Comment: Dear cis people…

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Dear cis people.

A lot of you have got much better about not asking us about our genitals, or our medical history. Well done, and thank you for that. It’s much appreciated.

However, there are quite a few things you all keep saying and you probably shouldn’t. Here’s a few things to work on.

You don’t look trans – I couldn’t tell when I met you.

I know you mean it as a compliment. I know you’re just being nice. But stop it.

You’re complimenting a person on their ability to not look like what they are. You’re telling them they look like a cis person, and that’s better than looking trans.

Of course, plenty of trans people want to blend in, to not look trans, for a variety of reasons – usually safety. But rarely because they believe that appearing trans is inherently a bad thing. It’s not.


She’s prettier than me! He’s got a better beard than me! She’s got nicer legs than me! He’s stronger than me!

I know you think this is a compliment too. A trans person is doing well as something typically associated with their gender – and they’re doing it better than a cis person!

But it’s the tone of surprise. The shock and amazement that a trans person can be attractive, or can be successful at fitting into gendered norms.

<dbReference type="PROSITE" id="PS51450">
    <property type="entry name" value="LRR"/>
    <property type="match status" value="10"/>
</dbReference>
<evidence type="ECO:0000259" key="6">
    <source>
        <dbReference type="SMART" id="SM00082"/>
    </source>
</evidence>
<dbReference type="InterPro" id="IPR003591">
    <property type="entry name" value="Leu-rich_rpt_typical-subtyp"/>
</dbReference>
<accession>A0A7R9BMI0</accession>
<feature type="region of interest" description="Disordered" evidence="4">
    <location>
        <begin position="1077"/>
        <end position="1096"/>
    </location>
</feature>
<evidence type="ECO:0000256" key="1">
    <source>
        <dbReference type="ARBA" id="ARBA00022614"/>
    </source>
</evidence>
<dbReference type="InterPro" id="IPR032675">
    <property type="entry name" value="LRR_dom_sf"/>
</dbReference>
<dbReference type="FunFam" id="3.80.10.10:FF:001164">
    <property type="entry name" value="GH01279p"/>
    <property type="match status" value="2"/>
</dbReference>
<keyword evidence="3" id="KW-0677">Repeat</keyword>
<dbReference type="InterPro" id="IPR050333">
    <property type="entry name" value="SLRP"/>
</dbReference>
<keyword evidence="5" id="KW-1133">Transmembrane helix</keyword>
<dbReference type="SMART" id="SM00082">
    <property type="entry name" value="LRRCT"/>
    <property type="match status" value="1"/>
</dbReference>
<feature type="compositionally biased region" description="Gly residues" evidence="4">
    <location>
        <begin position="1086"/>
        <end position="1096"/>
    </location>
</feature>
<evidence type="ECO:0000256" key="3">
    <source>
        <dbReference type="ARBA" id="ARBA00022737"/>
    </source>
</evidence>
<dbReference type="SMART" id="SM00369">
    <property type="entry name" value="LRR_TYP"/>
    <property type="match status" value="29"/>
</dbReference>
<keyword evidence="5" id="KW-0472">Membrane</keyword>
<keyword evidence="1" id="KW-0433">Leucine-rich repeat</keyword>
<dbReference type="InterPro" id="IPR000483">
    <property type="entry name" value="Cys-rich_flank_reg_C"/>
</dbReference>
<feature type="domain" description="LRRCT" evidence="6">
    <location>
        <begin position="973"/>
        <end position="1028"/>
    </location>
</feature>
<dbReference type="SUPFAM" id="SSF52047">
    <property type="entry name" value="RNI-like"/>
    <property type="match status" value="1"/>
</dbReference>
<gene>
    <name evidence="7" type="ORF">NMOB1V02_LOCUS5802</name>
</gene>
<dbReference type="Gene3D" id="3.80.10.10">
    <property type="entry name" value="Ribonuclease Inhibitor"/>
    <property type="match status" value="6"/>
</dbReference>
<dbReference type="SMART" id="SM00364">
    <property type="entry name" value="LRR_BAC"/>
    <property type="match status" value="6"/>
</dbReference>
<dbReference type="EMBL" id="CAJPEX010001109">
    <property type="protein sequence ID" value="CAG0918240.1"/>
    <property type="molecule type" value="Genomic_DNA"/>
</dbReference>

Do give us compliments when we look good, when we’ve made an effort with our appearance. But not in a way that centres the compliment on our transness. Compliment us just like you’d compliment anyone else – “I like your haircut” or “You look very smart in that suit,” is universal. You can keep saying that.

Definitely don’t compliment us on our ability to fit gender norms. Some of us want to, and some of us don’t. But the main thing is that we shouldn’t HAVE to. Just like cis people.


What do your parents think about it? Are they OK with you being trans?

This is a surprisingly common question and I just don’t get it. Why do you need to know?

I might give you a pass if you’re a family member or very old friend, but other than that – what are you hoping to gain from it.

If you’re hoping to hear some juicy story – a heartwarming tale of love and acceptance, or a tragic, possibly violent rejection – well, our lives aren’t for your entertainment.

For most of us, it’s somewhere in the middle. And that’s not very interesting. It’s also very personal. Asking us outright to tell you something that could be traumatic or difficult for us just isn’t cool.

If we want to tell you, we will. If you want to support us or help us with a difficult situation, we will come to you. All you have to do is be a good friend.